At 78, Carlos Do Carmo, The 'Sinatra Of Fado,' Makes His New York Debut Carlos do Carmo helped popularize fado, Portugal's national music, and gave it a political edge when Portugal's dictatorship fell in 1974. This past weekend, he brought fado to New York.
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At 78, Carlos Do Carmo, The 'Sinatra Of Fado,' Makes His New York Debut

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At 78, Carlos Do Carmo, The 'Sinatra Of Fado,' Makes His New York Debut

At 78, Carlos Do Carmo, The 'Sinatra Of Fado,' Makes His New York Debut

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MARY LOUISE KELLY, HOST:

Carlos do Carmo has a nickname - the Sinatra of fado. Fado is the national music of Portugal. It's filled with so much emotion that people describe it as the Portuguese blues. Carlos do Carmo set the path for generations of singers. Yet until this past weekend, he had never performed in New York City. Betto Arcos has this profile of the 78-year-old singer.

BETTO ARCOS, BYLINE: Carlos do Carmo wants to set the record straight on fado.

CARLOS DO CARMO: People think that fado is connected with sadness only. It's not true.

ARCOS: Do Carmo says there is sad fado.

(SOUNDBITE OF CARLOS DO CARMO SONG, "FADO DA SAUDADE")

DO CARMO: Fado menor, minor fado - that's sad. It can describe the sad side of life.

(SOUNDBITE OF SONG, "FADO DA SAUDADE")

DO CARMO: (Singing in Portuguese).

ARCOS: But do Carmo says there's also happy fado sung in a major key and really happy fado.

DO CARMO: The corrido. The corrido is something that you even can dance. And there's got to be a smile when you sing it.

(SOUNDBITE OF SONG, "O CACILHEIRO")

DO CARMO: (Singing in Portuguese).

ARCOS: Carlos do Carmo grew up in Lisbon the son of Lucilia do Carmo, one of the great singers of the golden age of fado, which began in the late 1920s. Her club became a gathering place for all of the older fado singers, says Rui Vieira Nery, a musicologist and the author of "A History Of Portuguese Fado."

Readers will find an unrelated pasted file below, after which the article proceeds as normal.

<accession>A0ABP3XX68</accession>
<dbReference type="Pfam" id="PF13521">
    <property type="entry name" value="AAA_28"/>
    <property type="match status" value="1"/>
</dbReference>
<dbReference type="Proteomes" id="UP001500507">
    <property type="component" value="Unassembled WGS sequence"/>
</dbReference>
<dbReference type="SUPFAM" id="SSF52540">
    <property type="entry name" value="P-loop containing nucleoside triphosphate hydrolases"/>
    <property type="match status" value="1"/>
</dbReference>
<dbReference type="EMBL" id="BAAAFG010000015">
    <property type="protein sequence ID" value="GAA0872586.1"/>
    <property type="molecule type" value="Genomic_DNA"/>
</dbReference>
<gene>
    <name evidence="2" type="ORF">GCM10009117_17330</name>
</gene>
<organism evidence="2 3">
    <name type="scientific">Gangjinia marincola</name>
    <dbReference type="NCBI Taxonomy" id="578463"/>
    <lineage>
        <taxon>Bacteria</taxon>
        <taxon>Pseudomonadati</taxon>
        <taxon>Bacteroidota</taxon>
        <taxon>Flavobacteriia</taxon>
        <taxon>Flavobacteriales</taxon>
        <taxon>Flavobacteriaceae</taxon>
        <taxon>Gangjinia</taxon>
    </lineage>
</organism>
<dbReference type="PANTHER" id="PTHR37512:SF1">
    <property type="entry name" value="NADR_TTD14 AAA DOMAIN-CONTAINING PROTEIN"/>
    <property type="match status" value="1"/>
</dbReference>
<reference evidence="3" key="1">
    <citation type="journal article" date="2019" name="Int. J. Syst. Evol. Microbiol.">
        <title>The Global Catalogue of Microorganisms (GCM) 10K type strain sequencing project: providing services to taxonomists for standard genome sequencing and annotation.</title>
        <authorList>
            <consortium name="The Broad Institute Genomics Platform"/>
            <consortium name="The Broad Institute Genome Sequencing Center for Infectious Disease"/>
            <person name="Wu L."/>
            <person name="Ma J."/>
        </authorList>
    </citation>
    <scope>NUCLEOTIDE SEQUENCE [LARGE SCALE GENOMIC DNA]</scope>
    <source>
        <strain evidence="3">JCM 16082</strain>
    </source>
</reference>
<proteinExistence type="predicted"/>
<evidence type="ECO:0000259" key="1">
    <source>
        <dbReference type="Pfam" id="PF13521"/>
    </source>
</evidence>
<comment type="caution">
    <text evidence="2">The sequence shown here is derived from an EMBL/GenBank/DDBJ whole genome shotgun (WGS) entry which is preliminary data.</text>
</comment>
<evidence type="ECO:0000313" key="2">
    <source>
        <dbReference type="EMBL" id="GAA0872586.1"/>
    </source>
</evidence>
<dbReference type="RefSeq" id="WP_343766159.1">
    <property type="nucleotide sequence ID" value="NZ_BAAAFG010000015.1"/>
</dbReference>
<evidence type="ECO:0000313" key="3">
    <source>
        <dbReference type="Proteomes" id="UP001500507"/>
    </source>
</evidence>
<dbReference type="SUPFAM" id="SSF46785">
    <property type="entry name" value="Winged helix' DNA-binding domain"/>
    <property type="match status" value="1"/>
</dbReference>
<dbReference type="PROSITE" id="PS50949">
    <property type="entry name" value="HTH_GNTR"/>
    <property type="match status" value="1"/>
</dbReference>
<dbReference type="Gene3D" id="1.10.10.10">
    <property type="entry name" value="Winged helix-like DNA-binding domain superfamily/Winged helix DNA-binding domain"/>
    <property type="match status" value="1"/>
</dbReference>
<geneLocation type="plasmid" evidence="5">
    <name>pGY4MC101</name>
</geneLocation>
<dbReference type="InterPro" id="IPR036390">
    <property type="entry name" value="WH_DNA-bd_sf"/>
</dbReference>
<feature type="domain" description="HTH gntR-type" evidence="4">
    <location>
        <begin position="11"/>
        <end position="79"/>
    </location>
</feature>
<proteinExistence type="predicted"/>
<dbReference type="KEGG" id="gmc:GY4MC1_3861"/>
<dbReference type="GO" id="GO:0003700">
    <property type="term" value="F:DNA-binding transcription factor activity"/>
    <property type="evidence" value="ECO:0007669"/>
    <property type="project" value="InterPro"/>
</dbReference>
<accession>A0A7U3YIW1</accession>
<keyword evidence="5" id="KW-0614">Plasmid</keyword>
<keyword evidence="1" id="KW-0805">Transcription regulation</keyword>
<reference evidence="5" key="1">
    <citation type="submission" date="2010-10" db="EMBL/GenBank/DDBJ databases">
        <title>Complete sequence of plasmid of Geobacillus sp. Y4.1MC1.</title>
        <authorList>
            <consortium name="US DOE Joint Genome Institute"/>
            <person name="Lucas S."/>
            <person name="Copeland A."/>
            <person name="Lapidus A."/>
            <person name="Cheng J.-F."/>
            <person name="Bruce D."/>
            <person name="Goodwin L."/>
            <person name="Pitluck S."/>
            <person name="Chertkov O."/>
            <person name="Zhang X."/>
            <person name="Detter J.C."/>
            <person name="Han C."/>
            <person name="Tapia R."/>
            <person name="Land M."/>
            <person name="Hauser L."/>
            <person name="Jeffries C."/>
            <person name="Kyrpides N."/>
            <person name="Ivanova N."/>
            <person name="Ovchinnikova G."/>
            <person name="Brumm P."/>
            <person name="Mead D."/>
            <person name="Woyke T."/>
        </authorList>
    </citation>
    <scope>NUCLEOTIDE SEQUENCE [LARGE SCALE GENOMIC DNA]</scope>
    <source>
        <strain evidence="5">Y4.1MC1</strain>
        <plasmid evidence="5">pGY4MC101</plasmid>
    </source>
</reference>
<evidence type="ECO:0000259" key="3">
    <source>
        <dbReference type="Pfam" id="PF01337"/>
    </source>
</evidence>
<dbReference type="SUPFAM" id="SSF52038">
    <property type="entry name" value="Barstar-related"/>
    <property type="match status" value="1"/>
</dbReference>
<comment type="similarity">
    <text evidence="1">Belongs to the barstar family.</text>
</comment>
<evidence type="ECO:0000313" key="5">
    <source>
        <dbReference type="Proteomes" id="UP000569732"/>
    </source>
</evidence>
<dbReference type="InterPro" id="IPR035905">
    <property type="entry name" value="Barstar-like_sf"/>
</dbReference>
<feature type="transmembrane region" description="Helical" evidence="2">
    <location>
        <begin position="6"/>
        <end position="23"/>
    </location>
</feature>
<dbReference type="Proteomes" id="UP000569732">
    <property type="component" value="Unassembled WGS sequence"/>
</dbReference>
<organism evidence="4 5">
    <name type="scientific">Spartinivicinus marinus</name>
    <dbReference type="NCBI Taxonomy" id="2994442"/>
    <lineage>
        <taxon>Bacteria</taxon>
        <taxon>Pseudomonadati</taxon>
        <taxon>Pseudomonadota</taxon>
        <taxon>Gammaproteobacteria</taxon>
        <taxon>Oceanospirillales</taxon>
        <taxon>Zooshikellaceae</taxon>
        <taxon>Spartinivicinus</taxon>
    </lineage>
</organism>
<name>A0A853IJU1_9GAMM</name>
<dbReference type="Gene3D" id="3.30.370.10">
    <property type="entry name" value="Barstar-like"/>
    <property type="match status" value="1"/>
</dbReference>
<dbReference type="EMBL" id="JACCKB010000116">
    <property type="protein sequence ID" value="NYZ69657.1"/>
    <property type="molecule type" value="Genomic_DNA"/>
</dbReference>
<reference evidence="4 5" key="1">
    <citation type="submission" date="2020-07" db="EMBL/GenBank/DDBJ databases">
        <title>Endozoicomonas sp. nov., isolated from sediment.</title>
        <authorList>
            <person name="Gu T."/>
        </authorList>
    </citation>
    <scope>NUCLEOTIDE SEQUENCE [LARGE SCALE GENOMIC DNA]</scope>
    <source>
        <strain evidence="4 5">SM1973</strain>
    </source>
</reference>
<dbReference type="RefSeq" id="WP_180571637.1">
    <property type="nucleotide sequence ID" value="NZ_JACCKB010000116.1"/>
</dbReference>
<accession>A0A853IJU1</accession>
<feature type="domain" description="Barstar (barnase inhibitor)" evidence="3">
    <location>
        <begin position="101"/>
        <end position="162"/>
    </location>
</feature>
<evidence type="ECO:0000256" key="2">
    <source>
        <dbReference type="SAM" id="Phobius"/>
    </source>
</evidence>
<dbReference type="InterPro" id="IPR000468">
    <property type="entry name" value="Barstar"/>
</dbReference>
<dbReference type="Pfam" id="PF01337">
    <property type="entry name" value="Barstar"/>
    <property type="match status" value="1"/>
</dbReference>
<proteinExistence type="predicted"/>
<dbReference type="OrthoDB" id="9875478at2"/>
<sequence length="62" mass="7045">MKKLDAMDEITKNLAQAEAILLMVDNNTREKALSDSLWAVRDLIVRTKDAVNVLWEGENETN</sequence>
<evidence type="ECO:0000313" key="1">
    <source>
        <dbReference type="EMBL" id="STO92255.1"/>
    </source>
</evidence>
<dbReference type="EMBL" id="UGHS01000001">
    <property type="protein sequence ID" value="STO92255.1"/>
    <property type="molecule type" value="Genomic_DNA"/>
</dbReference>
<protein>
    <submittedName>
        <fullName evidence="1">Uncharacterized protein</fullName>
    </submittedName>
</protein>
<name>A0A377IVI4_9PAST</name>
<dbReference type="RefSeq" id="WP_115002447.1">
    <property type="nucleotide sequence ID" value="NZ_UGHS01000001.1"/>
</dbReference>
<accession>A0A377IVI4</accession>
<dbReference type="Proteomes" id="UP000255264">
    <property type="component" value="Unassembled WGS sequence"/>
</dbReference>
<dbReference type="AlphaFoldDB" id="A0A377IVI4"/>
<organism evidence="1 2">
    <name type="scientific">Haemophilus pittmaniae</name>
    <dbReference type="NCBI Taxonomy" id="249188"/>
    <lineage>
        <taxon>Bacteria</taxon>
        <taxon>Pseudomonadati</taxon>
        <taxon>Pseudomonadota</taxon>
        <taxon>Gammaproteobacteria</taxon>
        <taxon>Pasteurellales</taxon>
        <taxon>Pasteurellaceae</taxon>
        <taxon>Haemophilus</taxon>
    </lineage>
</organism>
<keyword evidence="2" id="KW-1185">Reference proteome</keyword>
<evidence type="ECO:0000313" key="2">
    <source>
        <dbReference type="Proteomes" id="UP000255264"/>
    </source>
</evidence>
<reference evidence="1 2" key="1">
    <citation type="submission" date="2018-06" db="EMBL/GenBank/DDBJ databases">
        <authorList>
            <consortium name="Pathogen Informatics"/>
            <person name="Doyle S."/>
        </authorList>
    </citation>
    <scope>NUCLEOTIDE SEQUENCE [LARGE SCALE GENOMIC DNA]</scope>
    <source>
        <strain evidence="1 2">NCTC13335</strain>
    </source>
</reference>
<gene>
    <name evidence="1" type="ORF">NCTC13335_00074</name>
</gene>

RUI VIEIRA NERY: And he absorbed that tradition, but then he went on to reprocess that heritage. And he was always very curious about the interaction between fado and other genres. He was very keen on, say, French song, Frank Sinatra and the crooners.

DO CARMO: Sinatra was the best fado singer I ever heard. I mean it. You heard Sinatra. The same song in different records - never the same song. That's fado.

ARCOS: Carlos do Carmo took Sinatra's approach and applied it to his own records. Up until he came along in the early 1960s, fado was usually performed by a singer and two guitarists. He brought in the orchestra.

(SOUNDBITE OF SONG, "JA ME DEIXOU")

DO CARMO: (Singing in Portuguese).

ARCOS: Rui Vieira Nery says do Carmo also invited musicians who were outside the scene to compose music for fados.

NERY: He managed to attract people from pop rock, from jazz, from art music and convince them to actually try to get into the language of fado and write melodies for fado just as much as he attracted some of the very best contemporary poets to write for him.

ARCOS: One of them was Ary dos Santos. In 1977, three years after the collapse of Portugal's dictatorship, the two men collaborated on a new album called "Um Homem Na Cidade" - "A Man In The City."

DO CARMO: We lived in a dictatorship for almost 50 years. There was censorship. So if you sing under censorship, you can't express yourself. And I lived that. I know what I'm talking about. It's terrible. It humiliates you. My good friend Ary dos Santos - very, very, good, popular poet - we had an idea together. Let's make an album about Lisbon in freedom.

(SOUNDBITE OF SONG, "UM HOMEM NA CIDADE")

DO CARMO: (Singing in Portuguese).

ARCOS: But before the album came out, fado had become old-fashioned, aligned with the regime even as do Carmo was pushing its boundaries. But "Um Homem Na Cidade" was a watershed. It was a call to artists, poets and musicians, says Sara Pereira, director of the Fado Museum.

SARA PEREIRA: They had no more excuses to dislike fado, to criticize fado. Carlos was fundamental so that they could understand that fado can sing everything, can also be a song of intervention, can also be a song of protest. So it's alive. It's a living tradition where all the feelings and ideas have a place.

ARCOS: And whether a fado is sad or happy, Carlos do Carmo says it has to be deep. The lyrics have to be strong and go straight to the heart.

DO CARMO: For me, it's life, love. It's my entire life, my dreams, the love of my hometown, love of my country. It's a deep song - a very deep song.

ARCOS: For NPR News, I'm Betto Arcos.

(SOUNDBITE OF SONG, "FADO VARINA")

DO CARMO: (Singing in Portuguese).

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